Nyeri farmer's blooming flower business

Simon Muriuki

Simon Muriuki displays some of his flowers. 

Photo credit: Pool

What you need to know:

  • Kenya is one of the biggest growers and exporters of cut flowers.
  • In the UK, a significant proportion of cut flowers originate in Kenya.

Simon Muriuki, 47, who describes himself as a farmer by choice, not by chance, has been growing flowers for export for two years now, a business he is extremely happy with.

He grows Arabicum and Ammi majus varieties of flowers on two acres of land in Sagana, Nyeri County.

“For Arabicum, for instance, we grow the tubers, which take three and a half months to mature, after which you harvest the flowers for one and a half months, six weeks of consistent harvest. I harvest between 1,000 and 2,000 stems per week,” he says.

Simon Muriuki

Simon Muriuki at his flower farm in Sagana, Nyeri County. 

Photo credit: Pool

The flowers are graded according to length: 85cm and 80cm is rated as grade 1, 70cm grade 2, and 60cm grade 3. He sells 85cm flowers at Sh12, the 75cm at Sh8 and 60cm at Sh5.

“There are two seasons in this business, peak and off-peak. The best season is March, April and May, because it is winter where the flowers are exported, therefore those countries have no choice but to buy our flowers. I sell at an average of Sh8 per stem yearly,” says the farmer, who sells his flowers to Thika based firm, Wilmar Flowers.

He buys planting seeds at an average of Sh3,000 per bag, which contains 5 buckets of seeds. He plants 12 bags in a quarter acre, spending Sh36,000 on seeds. In total, he spends a capital of Sh45,000 in production of the flowers, inclusive of seeds, labour and other operation costs. After deducting the expenditure, he makes a profit of not less than Sh40,000 per quarter acre.

“If I get about 10,000 stems, and they go for Sh8 each, that is Sh80,000, I can therefore make a profit of Sh40,000 per quarter acre,” says the farmer.

Muriuki explains that the Ammi majus variety is not labour intensive. It is also cheap in terms of production since he propagates the seeds himself after harvesting, therefore he does not buy seeds.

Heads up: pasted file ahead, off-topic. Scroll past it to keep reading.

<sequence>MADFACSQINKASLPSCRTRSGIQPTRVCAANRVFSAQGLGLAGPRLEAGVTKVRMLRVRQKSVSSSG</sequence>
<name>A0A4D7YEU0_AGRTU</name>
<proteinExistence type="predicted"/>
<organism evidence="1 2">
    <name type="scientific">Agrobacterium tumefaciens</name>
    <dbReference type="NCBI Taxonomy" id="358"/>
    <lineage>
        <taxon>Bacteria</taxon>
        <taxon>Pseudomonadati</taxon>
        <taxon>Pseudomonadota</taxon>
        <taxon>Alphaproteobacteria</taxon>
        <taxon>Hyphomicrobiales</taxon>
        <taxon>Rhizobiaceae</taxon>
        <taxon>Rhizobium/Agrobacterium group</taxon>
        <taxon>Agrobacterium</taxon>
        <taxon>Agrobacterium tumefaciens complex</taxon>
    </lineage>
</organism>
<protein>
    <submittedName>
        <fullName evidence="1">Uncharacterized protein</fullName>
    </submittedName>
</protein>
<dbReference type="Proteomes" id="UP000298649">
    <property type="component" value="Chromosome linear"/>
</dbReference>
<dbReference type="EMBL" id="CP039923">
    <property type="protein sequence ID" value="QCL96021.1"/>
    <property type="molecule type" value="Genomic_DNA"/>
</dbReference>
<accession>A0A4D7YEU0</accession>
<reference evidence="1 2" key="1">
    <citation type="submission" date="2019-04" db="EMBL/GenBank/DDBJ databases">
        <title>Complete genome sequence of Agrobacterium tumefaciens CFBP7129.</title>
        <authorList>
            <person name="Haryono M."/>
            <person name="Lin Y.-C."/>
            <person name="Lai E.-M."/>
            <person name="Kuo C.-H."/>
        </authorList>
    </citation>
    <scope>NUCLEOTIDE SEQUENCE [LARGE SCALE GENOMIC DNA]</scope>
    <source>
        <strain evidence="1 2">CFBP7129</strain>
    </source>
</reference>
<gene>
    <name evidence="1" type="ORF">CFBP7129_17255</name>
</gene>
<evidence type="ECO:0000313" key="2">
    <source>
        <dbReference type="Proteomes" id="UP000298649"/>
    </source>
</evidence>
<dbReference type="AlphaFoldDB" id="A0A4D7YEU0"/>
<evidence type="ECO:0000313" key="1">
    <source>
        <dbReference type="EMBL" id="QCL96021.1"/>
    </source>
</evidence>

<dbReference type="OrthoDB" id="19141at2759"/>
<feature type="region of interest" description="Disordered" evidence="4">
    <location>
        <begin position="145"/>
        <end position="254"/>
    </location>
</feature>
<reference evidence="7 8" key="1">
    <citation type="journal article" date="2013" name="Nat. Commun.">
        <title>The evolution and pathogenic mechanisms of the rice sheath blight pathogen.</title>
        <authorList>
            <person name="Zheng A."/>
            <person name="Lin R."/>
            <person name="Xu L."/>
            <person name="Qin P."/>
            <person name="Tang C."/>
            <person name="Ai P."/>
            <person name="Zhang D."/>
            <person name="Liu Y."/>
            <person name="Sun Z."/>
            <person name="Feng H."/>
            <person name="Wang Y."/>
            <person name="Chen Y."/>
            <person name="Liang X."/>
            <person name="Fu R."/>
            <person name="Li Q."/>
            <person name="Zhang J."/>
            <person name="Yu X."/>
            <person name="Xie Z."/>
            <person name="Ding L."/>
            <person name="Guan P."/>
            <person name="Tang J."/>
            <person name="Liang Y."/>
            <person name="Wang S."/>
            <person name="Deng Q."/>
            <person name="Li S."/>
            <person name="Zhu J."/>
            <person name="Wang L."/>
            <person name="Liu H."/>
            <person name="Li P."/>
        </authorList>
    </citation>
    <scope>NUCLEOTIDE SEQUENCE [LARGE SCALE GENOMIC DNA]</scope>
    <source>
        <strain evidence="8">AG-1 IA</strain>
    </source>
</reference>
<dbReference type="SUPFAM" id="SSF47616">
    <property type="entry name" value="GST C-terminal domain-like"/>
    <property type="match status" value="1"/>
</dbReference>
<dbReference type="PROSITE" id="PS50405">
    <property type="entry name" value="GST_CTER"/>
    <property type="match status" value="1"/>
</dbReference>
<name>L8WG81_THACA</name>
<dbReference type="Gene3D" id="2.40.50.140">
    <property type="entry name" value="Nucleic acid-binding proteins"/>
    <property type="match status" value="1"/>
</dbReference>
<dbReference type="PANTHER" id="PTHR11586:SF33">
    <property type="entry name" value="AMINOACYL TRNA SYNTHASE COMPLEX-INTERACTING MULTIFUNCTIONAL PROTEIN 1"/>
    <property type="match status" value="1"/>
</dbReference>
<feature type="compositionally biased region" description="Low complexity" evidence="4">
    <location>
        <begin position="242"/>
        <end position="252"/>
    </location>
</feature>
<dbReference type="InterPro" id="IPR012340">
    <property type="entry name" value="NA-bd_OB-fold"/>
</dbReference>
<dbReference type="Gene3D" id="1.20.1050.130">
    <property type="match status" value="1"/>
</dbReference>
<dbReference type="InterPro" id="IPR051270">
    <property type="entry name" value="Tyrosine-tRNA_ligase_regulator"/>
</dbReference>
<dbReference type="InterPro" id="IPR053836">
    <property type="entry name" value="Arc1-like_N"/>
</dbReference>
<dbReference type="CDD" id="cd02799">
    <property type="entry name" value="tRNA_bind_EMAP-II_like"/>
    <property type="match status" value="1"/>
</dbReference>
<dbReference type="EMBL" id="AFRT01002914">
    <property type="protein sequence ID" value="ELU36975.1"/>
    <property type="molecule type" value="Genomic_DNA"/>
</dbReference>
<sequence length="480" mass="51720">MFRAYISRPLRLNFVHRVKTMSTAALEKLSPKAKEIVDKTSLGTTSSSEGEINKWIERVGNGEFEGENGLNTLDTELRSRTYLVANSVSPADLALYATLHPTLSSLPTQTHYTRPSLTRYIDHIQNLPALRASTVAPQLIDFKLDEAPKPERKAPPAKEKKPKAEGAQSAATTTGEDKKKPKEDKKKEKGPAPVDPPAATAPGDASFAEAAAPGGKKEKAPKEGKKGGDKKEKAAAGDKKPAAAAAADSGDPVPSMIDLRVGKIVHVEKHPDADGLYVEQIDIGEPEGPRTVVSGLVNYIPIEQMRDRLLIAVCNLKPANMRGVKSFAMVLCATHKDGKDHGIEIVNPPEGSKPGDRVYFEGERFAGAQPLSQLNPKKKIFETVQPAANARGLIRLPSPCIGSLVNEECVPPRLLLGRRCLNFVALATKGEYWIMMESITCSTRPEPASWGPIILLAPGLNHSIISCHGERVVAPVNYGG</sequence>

“You simply sow the seeds directly on the farm, just like you would carrots, and after three-and-a-half months, you are ready to harvest.”

Simon Muriuki

Simon Muriuki, left, with a worker sorting flowers. 

Photo credit: Pool

For this flower, he gets between 100 and 200 stems per metre square, selling a stem at between Sh4 - Sh5.

He says that the highest cost of production for this variety of summer flowers is Sh15,000 per quarter acre. He manages to get Sh80,000 before deducting cost of production, and can make a profit of Sh55,000 after deducting the expenses.

Though the flower is easy to grow, it is prone to diseases such as early blight, which he controls by spraying.

Wilmar Flowers

An employee from Wilmar Flowers sorts flowers at Simon Muriuki’s farm. 

Photo credit: Pool

Muriuki’s farm employs four casual workers: two harvesters, and two graders. He notes that since the crop is mainly grown for the export market, he and other farmers like him are able to access bank loans with ease, a factor that has gone a long way in growing their business.

The firm that buys his flowers has extended an agronomist who works with the farmers and collects information in terms of the crop quality, quantity, planting time, expected harvesting time and acreage that a farmer is using to grow the flowers.

Muriuki’s future plan is to buy a bigger piece of land, his vision to work on a 5-acre farm, which will earn him more, and also enable him to supply the local market.